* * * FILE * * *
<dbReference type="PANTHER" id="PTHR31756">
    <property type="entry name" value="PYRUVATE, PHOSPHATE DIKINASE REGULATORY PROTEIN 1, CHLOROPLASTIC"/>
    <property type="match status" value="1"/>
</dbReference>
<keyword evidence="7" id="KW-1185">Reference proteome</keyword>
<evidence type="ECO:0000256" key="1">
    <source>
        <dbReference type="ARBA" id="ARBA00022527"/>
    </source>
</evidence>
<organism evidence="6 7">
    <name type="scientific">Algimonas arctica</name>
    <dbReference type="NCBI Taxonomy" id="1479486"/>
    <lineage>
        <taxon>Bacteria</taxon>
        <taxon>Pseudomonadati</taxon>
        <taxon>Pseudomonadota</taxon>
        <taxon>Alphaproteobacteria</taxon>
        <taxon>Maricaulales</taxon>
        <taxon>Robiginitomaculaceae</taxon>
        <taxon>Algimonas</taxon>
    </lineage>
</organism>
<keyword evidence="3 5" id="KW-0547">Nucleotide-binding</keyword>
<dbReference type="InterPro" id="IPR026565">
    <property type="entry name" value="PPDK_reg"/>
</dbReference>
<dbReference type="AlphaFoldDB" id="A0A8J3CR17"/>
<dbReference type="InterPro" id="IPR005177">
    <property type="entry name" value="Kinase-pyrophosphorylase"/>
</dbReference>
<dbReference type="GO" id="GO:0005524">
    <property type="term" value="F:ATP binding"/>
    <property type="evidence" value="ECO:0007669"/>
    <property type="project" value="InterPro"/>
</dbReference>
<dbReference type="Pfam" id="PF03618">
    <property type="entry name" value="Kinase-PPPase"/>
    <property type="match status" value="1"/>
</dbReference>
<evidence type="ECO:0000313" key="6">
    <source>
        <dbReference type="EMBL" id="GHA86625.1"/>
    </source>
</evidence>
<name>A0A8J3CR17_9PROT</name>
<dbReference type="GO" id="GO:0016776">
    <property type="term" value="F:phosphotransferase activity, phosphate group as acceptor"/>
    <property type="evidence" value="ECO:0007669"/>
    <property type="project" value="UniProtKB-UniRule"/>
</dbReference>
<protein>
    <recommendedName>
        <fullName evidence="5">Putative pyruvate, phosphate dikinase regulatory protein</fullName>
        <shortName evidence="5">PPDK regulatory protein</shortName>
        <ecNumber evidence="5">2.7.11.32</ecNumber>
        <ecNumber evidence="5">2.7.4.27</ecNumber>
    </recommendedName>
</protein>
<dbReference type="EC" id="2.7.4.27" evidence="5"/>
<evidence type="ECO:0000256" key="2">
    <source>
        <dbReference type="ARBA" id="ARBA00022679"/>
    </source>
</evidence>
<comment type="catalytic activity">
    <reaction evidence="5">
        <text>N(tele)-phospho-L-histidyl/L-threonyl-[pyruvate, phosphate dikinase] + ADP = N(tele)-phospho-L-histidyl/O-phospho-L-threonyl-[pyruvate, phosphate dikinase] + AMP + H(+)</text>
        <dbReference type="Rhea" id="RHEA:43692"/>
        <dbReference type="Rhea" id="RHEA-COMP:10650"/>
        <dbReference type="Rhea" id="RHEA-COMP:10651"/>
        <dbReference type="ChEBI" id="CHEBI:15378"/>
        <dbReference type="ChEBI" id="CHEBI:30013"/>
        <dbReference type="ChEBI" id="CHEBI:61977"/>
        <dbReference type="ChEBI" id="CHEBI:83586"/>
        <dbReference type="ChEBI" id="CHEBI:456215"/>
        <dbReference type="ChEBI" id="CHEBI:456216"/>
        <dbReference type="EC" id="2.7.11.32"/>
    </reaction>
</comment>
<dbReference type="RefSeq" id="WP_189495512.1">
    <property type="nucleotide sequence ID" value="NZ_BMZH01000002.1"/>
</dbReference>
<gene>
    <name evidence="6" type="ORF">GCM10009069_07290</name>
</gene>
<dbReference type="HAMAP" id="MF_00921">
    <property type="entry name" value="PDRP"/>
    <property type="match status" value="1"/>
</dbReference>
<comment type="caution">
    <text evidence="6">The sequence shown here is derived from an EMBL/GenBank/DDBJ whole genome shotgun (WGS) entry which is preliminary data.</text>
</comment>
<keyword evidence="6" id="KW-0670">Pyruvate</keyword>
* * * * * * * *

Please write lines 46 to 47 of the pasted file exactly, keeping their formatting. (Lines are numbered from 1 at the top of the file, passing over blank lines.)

<name>A0A8J3CR17_9PROT</name>
<dbReference type="GO" id="GO:0016776">